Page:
Dr Robert London

PTSD: A Hidden Danger After a Serious Illness

Bottom Line/Health p 9-11 (October 2014)

Bottom Line/Health interviewed… Robert London, MD, a practicing physician/psychiatrist for more than three decades, who is on the professorial staff of NYU School of Medicine. He developed the short-term psychotherapy unit at the NYU Langone Medical Center and ran this program for 20 years.

If you’ve been successfully treated for a serious illness, you’re likely to feel so much relief at having dodged a bullet that you may downplay or dismiss the emotional trauma following your medical care.

overlooKeD proBleM: Survivors of a traumatic medical situation — for example, a stay in the intensive care unit or treatment for a heart attack or cancer—are at increased risk for post-traumatic stress disorder (PTSD).

SUrpriSinG fact: PTSD can strike weeks—or even years—after an illness. Symptoms may include nightmares, flashbacks, irritability and feeling detached (depersonalization) and emotionally numb. Ignoring PTSD after a serious medical situation carries its own risks. Without treatment, symptoms worsen, impacting the sufferer’s social, family and work relationships.

hoW to fiGht ptSD

Anyone who suffers PTSD after a serious illness—or wants to help prevent it—can benefit from one or more of the following…*

• Cognitive behavioral therapy typically involves weekly visits with a therapist for several months during which sufferers learn to reprocess the traumatic events by gaining a new perspective on the past trauma and improving skills to cope with the distressing thoughts that arise from it.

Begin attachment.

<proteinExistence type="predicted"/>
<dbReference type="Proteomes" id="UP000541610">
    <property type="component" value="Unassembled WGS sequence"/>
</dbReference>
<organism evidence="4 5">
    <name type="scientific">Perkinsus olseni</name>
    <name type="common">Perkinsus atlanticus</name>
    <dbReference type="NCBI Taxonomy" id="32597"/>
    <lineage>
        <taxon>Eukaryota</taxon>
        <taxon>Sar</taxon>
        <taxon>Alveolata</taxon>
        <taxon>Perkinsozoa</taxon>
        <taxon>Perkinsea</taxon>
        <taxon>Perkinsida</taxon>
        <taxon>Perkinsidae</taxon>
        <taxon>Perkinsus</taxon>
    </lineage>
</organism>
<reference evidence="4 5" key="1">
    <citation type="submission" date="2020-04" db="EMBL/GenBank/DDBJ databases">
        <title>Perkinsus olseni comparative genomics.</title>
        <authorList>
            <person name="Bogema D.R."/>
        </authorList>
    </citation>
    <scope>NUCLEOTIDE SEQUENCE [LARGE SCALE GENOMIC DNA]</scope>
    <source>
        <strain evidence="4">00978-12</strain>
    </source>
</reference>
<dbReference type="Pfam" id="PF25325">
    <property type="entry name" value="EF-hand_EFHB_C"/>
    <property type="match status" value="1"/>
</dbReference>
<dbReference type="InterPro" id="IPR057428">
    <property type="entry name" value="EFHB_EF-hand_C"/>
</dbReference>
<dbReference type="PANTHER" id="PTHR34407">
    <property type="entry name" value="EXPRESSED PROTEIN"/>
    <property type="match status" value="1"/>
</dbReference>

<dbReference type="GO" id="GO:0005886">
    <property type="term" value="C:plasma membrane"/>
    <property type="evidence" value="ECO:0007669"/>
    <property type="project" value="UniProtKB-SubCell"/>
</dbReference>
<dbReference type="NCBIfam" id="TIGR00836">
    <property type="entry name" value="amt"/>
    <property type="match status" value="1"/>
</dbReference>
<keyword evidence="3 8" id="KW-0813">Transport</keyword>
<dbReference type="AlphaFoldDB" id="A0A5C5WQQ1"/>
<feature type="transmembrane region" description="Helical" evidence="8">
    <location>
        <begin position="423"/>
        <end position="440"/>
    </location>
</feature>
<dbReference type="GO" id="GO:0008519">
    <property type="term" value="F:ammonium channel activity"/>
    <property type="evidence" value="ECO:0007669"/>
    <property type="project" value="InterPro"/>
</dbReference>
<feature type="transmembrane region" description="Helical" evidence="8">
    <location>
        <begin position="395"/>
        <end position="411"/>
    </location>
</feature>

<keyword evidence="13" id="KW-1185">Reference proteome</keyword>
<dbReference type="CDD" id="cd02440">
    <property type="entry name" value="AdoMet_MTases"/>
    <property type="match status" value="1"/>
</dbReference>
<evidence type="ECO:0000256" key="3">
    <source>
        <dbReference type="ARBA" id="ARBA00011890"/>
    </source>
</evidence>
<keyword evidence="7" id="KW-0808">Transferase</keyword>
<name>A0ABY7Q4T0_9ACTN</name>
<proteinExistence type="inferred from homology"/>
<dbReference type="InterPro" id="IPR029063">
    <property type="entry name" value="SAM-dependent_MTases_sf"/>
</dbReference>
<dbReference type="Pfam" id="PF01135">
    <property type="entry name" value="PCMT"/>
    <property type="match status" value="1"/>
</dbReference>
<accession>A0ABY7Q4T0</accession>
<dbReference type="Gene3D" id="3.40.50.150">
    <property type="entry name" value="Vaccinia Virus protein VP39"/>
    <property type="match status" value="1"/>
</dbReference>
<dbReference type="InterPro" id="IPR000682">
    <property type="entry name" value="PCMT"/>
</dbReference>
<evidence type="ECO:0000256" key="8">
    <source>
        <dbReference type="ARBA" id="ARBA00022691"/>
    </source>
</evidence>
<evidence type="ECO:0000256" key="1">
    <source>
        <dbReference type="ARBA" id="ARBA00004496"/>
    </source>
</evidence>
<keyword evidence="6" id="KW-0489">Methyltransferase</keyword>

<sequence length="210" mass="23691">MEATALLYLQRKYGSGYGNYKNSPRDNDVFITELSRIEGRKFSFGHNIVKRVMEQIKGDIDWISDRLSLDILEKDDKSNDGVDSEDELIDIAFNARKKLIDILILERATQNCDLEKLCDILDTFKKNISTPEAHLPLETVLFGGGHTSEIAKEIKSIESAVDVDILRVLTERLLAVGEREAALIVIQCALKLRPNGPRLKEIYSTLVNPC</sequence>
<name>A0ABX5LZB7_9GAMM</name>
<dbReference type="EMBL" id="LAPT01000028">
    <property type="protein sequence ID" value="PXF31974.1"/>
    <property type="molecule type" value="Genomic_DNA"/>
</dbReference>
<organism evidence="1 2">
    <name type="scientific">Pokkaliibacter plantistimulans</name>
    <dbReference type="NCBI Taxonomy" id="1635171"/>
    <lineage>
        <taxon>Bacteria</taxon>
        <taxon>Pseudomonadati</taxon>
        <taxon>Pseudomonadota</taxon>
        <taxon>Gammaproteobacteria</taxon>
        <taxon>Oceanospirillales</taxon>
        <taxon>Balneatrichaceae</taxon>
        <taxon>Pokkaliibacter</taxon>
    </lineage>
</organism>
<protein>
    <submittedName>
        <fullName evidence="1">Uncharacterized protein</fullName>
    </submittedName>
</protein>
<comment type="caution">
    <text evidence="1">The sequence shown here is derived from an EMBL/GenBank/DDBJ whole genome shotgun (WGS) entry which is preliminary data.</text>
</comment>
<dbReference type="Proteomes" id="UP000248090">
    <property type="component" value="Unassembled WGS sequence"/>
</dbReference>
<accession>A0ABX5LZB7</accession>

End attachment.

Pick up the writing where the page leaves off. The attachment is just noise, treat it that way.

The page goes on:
• Prolonged exposure therapy involves the patient revisiting the specific trauma in a safe environment through guided imagery until it’s no longer distressing. To find a psychologist or psychiatrist trained in these therapies, consult the Association for Behavioral and Cognitive Therapies, ABCT.org.

• Hypnosis helps people reprocess traumatic memories first by using relaxation strategies and then a series of visual images to slowly reintroduce the trauma. This is usually coupled with pleasant visualizations that reduce the anxiety of the traumatic memory. Patients generally require four to 16 sessions. To find a qualified hypnotherapist near you, consult the American Society of Clinical Hypnosis,ASCH.net. Other therapies to consider…

• EMDR. With eye movement desensitization and reprocessing (EMDR), the therapist asks the patient to perform certain eye movements, such as following the therapist’s finger from side to side, while the patient is talking about the trauma. The exercise is repeated, this time focusing on positive memories to help the brain reprocess the trauma so that the emotional distress is decreased.

EMDR usually requires four to 12 sessions and has been approved as a PTSD treatment by the US Department of Defense. To find an EMDR-trained practitioner, consult the EMDR International Association, EMDRIA.org.

• Medications. Antidepressants known as selective serotonin reuptake inhibitors(SSRIs), which work by raising the level of the moodboosting chemical serotonin in the brain, have been shown to help with PTSD, especially if depression is present. Sertraline(Zoloft) and paroxetine(Paxil) are two SSRIs that have been approved by the FDA specifically for PTSD.